If I reduce a part to half the original size ,do I want to reduce the thickness of the part also,If I go 50% scale does that mean everything else would be scaled to half also ,like the effective payload or gross weight?I at first thought you just divide every number on the plans in halve but I suspect that it my not be that simple.Please help I can build it ,if I know what it has to be.
http://www.mhm-scale-aircraft.com/ if you like the beaver you should check this out.

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To keep weight down, I would scale the thickness except in areas that are structural such as wing spars, wing ribs. You will also have to take into consideration the pressure on control surfaces as this will be reduced but will also reduce control and require more servo throw. There are some design consideratiosn I have used such as increasing the rudder surface area to allow snappier turns, but thats mostly flying acrobatics, not typical UAV applications.
WOW! Nice picture and plane too!
James Hall
Thanks for your reply James.If controls are reduced,would payload be different than 1/2 the full scale's payload.
I would assume it would be reduced by half, but the reduction of the wing will obviosly affect lift. Unless you make the wings longer which would give it more duration and less fuel consumption.
Mac is right. The smaller you make an aircraft, the different the aerodynamics. A scale model will not perform as well as an RC plane designed specifically for a smaller size.
James hall-Macboffin-Wayne dancer, Thank You for your replies .I'm going to read up on aerodynamics a little.It's so easy to jump ahead of myself.
do what the mythbusters do just make a really big remote control airplane why would you want to scale it down and with an airplane that big just think of all of the equipment you could fit into it!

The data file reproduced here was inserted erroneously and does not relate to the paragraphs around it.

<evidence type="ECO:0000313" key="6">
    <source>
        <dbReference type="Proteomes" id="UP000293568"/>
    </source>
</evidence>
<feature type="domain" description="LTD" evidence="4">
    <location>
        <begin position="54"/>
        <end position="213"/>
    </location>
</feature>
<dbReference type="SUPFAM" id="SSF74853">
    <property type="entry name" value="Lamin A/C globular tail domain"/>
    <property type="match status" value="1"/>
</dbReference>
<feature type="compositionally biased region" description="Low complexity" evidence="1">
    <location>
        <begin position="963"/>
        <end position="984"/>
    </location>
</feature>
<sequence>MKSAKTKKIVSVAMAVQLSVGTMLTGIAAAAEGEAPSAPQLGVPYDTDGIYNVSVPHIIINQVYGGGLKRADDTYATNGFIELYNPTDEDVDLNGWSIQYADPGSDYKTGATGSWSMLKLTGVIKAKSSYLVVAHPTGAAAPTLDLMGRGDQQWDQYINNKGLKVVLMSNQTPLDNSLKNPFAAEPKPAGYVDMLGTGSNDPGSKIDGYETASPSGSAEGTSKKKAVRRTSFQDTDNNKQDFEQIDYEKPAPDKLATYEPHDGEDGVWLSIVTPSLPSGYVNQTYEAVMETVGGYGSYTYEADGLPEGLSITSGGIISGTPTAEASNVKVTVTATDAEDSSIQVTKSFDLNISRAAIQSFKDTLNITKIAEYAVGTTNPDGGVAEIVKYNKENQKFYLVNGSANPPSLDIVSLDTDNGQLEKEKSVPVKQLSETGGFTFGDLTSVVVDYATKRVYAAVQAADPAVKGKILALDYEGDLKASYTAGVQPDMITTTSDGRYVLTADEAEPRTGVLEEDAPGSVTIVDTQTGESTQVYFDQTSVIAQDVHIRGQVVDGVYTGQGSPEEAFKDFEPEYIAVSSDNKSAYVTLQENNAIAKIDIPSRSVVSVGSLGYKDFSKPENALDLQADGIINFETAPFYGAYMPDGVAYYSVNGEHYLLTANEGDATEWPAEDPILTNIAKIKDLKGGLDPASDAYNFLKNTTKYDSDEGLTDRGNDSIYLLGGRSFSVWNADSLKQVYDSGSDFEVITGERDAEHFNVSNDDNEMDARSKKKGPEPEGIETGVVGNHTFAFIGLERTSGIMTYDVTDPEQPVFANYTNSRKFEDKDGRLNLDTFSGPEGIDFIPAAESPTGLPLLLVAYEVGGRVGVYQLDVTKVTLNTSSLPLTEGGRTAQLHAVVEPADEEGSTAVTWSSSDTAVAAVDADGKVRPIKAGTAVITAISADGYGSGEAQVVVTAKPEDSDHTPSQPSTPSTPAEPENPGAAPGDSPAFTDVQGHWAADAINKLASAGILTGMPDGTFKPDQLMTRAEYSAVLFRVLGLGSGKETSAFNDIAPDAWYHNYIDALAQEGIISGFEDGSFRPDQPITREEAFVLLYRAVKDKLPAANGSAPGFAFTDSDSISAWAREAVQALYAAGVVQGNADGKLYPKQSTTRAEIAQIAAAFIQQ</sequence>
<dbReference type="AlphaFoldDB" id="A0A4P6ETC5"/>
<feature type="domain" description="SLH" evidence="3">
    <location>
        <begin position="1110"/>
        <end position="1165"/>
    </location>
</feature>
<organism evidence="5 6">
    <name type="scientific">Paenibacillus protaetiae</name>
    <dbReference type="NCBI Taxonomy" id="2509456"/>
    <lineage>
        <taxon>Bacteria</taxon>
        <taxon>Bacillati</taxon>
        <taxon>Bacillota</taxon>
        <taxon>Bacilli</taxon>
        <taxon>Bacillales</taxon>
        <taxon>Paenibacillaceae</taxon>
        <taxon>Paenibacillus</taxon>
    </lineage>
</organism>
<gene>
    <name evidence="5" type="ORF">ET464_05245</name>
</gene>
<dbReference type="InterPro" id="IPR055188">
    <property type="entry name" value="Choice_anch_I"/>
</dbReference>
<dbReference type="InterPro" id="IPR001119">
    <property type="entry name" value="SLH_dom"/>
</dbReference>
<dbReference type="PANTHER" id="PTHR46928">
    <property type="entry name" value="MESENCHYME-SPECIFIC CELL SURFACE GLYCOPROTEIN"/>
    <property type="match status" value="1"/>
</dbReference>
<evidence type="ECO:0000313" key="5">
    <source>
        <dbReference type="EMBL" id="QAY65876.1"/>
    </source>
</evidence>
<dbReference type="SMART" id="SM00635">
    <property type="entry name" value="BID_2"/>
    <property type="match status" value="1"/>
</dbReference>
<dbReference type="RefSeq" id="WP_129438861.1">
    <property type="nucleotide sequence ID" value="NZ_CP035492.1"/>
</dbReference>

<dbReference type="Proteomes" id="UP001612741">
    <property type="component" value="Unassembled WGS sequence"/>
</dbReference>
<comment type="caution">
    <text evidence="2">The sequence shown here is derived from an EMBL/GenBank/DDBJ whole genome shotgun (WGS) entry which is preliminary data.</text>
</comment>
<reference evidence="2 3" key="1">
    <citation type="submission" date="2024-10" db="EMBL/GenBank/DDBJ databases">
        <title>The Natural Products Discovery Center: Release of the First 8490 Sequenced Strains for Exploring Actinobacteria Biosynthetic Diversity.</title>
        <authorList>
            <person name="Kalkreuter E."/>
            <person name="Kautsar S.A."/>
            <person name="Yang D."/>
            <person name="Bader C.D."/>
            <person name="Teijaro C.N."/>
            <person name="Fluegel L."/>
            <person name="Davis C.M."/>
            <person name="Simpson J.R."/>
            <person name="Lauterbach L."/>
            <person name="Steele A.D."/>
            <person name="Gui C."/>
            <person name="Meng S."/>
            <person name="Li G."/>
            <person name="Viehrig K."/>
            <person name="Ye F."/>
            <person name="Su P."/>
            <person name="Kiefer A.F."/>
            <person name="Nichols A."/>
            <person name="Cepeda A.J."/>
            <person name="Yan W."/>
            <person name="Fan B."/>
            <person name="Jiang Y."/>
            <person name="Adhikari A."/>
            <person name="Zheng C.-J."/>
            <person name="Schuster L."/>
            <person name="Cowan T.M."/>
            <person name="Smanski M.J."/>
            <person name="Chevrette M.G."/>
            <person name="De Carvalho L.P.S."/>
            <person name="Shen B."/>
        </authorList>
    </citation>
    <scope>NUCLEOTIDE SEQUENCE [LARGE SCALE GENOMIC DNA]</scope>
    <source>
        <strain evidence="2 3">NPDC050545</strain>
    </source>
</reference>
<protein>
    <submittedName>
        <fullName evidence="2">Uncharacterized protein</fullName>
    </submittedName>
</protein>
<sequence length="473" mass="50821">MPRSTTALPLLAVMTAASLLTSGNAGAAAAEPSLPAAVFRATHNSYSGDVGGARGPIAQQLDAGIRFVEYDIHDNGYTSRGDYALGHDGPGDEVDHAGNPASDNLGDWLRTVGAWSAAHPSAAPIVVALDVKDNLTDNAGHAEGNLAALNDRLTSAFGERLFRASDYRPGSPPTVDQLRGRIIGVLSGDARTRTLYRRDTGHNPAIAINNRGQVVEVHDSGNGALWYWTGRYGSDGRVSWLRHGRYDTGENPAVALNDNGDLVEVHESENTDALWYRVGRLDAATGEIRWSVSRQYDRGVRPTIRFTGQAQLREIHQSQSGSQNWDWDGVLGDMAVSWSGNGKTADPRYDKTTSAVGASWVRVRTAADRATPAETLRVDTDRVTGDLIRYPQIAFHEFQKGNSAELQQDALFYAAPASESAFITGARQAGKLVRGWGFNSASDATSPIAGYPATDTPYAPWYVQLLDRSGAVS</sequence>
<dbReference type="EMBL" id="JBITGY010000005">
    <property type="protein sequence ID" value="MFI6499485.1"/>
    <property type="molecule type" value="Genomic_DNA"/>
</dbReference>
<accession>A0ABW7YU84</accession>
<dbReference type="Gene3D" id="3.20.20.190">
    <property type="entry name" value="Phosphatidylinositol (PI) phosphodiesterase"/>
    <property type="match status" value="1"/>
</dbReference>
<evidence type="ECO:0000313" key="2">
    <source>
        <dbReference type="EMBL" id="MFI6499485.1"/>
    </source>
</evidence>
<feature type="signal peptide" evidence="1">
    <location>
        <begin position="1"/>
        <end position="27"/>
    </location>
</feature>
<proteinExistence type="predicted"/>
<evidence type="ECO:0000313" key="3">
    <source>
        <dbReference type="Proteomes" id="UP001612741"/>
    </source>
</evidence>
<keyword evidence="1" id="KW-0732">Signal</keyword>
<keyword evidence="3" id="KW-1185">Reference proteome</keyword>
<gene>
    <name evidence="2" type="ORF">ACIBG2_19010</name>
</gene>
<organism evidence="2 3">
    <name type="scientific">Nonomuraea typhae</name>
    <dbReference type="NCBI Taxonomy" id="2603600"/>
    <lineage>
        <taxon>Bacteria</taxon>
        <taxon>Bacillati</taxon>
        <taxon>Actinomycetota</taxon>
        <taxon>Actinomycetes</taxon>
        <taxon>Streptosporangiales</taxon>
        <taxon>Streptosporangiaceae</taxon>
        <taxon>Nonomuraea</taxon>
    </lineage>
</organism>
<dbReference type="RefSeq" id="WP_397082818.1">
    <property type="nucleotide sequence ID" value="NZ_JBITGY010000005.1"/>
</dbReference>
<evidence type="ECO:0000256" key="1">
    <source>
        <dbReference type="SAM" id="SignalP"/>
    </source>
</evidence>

With the obvious stress points, wing roots and spars, engine mounts, landing gear mounts, think about how much abuse it will have to cope with.
The other thing you have to take into account is tailplane area, I have found this out the hard way.
Usually when I build a new design, I make it less than 50cm long.
My prototypes tend to be VERY cheap! Unguided, simple "chuck" gliders, I find this is the best way to get a ball park idea of how it will perform.
This is how I found out that a TIE fighter is easier to get stable than an X wing, and gave up on Fireflash from Thunderbirds, although I may revisit that one!
I start with a single sheet of 3mm (1/8") balsa and/or a family sized pizza box.
When I scale it up, usually the tailplane size changes. Sometimes larger, sometimes smaller, it depends on how "used" the air flowing over it is.
Remember the basic rule of thumb,
If it looks good, it will fly good,
If it looks like a pig, it will fly like a pig!
The guy that designed the SR71 said something like that!

An excellent book on aerodynamics is
Model Aircraft Aerodynamics by Martin Simons
ISBN 1-85486-190-5
published by Special Interest Model Books
PO Box 327
BH15 2RG
It is THE best reference you can have, anyone who builds things that fly should have a copy

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